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Title: Inversion of Meteor Rayleigh Waves on Earth and Modeling of Air Coupled Rayleigh Waves on Mars

Abstract

Meteor impacts and/or meteor events generate body and surface seismic waves on the surface of a planet. When meteoroids burst in the atmosphere, they generate shock waves that subsequently convert into acoustic waves in the atmosphere and seismic waves in the ground. This effect can be modeled as the amplitude of Rayleigh and other Spheroidal modes excitation, due to atmospheric/ground coupling effects. First, an inversion of the seismic source of Chelyabinsk superbolide is performed. We develop an approach in order to model a line source in the atmosphere, corresponding to the consecutive generation of shock waves by the interaction with the atmosphere. The model is based on the known trajectory. We calculate the synthetic seismograms of Rayleigh waves associated with the event by the summation of normal modes of a model of the solid part and the atmosphere of the planet. Through an inversion technique based on singular value decomposition, we perform a full Rayleigh wave inversion and we provide solutions for the moment magnitude. SEIS will likely detect seismic waves generated by impacts and the later might be further located by remote sensing differential processing. In the case of Mars, we use the same method to obtain waveforms associatedmore » with impacts on the planetary surface or in low altitudes in the Martian atmosphere. We show that the contribution of the fundamental spheroidal solid mode is dominating the waveforms, compared to that of the first two overtones. We perform an amplitude comparison and we show that small impactors (diameter of 0.5 to 2 m), can be detected by the SEIS VBB seismometer of InSight mission, even in short epicentral distances, in the higher frequencies of the Rayleigh waves. We perform an analysis based on impact rate estimations and we calculate the number of detectable events of 1 meter diameter meteor impacts to be 6.7 to 13.4 per 1 Martian year for a Q=500 .« less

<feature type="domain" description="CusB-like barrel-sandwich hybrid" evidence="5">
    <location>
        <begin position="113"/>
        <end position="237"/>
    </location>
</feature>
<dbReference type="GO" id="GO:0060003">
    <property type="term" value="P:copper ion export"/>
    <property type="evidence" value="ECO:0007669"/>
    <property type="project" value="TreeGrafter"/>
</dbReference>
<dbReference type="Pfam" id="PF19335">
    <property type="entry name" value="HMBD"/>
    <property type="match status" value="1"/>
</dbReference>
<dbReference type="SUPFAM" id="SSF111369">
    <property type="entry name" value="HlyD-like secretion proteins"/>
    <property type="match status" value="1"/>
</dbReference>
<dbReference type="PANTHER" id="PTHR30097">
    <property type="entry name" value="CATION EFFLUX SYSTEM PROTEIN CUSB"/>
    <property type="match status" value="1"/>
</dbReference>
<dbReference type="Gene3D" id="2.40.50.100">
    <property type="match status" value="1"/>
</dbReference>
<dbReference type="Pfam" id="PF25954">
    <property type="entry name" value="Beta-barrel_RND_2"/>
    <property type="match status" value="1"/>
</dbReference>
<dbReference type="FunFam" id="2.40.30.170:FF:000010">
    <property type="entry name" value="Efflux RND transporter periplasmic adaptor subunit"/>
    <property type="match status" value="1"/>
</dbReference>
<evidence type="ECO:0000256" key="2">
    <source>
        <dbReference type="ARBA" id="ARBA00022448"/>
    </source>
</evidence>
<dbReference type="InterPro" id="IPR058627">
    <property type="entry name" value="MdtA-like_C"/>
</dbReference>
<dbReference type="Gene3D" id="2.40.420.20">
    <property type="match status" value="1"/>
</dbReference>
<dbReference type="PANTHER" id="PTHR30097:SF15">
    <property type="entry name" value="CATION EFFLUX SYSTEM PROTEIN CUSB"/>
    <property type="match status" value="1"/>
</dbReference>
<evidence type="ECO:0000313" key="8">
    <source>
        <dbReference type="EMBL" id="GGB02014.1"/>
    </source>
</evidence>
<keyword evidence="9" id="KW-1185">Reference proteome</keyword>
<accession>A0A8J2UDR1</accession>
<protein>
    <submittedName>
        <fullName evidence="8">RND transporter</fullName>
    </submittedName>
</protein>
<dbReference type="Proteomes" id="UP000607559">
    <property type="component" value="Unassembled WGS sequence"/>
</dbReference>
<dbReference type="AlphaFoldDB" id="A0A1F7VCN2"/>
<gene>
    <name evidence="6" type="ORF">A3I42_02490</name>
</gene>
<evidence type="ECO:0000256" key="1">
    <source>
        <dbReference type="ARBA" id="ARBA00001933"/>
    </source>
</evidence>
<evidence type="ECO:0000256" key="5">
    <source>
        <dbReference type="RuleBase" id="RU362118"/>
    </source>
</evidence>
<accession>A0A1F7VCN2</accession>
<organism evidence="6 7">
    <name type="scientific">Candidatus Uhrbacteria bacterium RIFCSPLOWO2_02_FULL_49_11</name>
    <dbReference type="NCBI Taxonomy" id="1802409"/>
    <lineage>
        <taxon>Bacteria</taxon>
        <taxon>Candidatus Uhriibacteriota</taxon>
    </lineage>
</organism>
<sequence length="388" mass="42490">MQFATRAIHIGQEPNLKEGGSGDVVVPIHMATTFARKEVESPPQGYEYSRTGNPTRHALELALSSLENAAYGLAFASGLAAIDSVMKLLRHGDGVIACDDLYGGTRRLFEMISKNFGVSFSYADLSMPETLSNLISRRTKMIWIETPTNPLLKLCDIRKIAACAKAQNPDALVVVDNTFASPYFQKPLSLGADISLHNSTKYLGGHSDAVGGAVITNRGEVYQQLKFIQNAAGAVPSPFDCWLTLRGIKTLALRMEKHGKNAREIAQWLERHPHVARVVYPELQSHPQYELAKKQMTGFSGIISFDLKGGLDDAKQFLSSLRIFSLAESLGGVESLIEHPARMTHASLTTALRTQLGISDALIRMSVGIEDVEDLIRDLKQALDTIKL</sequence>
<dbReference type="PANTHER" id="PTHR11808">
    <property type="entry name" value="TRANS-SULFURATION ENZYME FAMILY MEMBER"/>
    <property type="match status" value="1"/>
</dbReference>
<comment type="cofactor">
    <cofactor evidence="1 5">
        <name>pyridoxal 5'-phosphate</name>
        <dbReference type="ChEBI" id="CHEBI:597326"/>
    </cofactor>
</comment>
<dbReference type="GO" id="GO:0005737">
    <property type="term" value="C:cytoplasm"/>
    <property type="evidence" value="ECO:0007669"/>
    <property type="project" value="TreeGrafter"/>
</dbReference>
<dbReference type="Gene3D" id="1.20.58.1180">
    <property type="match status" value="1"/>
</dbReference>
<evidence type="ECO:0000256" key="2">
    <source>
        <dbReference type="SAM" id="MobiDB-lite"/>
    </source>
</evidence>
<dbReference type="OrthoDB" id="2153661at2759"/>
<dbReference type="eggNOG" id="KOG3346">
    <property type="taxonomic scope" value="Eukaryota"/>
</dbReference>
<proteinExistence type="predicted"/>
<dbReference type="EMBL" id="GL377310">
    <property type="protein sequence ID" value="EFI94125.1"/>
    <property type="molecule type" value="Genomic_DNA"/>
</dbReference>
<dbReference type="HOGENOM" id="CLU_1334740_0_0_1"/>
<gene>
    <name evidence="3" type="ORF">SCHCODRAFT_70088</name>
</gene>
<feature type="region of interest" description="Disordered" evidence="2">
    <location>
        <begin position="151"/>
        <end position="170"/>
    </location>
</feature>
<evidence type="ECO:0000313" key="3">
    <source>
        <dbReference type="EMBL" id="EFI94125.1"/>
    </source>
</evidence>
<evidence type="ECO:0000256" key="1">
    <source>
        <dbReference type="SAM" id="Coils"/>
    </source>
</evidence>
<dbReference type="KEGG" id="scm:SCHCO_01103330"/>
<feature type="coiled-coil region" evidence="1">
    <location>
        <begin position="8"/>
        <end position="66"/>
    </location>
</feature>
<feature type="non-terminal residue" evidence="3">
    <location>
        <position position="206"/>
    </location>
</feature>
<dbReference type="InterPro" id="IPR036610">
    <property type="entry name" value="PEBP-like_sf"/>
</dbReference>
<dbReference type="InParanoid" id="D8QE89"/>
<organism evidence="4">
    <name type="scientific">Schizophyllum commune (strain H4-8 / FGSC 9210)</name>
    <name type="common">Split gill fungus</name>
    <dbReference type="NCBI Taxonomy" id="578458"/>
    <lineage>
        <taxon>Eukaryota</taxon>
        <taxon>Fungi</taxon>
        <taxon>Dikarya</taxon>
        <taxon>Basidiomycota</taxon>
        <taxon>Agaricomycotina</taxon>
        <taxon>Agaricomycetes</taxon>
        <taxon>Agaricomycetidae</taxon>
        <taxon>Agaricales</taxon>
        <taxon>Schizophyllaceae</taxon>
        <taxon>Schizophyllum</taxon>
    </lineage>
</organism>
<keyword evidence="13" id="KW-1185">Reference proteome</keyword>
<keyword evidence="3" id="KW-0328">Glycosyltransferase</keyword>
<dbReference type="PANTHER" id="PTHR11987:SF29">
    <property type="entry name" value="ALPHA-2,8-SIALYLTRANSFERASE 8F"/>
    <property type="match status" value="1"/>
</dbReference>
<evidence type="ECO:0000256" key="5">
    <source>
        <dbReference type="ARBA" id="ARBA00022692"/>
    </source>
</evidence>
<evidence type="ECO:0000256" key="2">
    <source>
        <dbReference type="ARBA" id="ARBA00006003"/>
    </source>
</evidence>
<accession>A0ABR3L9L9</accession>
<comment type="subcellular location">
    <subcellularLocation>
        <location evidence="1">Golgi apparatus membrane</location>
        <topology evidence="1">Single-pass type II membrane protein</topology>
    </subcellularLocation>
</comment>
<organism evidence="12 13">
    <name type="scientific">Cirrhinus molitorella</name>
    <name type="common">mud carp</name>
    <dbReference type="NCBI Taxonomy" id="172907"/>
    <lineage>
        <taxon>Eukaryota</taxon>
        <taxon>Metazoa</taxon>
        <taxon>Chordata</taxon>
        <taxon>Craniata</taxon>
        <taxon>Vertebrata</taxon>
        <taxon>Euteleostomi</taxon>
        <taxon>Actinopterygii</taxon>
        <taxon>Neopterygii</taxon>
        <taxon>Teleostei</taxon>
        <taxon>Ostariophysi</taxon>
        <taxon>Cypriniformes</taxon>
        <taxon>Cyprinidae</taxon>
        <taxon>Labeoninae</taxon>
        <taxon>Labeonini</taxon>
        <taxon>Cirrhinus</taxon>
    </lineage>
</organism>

Authors:
 [1];  [1];  [1];  [2];  [3];  [4]
  1. Univ. Sorbonne Paris Cite (France)
  2. Los Alamos National Lab. (LANL), Los Alamos, NM (United States)
  3. California Inst. of Technology (CalTech), La Canada Flintridge, CA (United States). Jet Propulsion Lab.
  4. Curtin Univ., Perth, WA (Australia)
Publication Date:
Research Org.:
Los Alamos National Lab. (LANL), Los Alamos, NM (United States)
Sponsoring Org.:
USDOE
OSTI Identifier:
1487361
Report Number(s):
LA-UR-18-25160
Journal ID: ISSN 0038-6308
Grant/Contract Number:  
89233218CNA000001
Resource Type:
Journal Article: Accepted Manuscript
Journal Name:
Space Science Reviews
Additional Journal Information:
Journal Volume: 214; Journal Issue: 8; Journal ID: ISSN 0038-6308
Publisher:
Springer
Country of Publication:
United States
Language:
English
Subject:
79 ASTRONOMY AND ASTROPHYSICS; Planetary Sciences; normal mode summation, bolide, atmosphere-solid earth coupling, seismic, Rayleigh waves, Insight

Citation Formats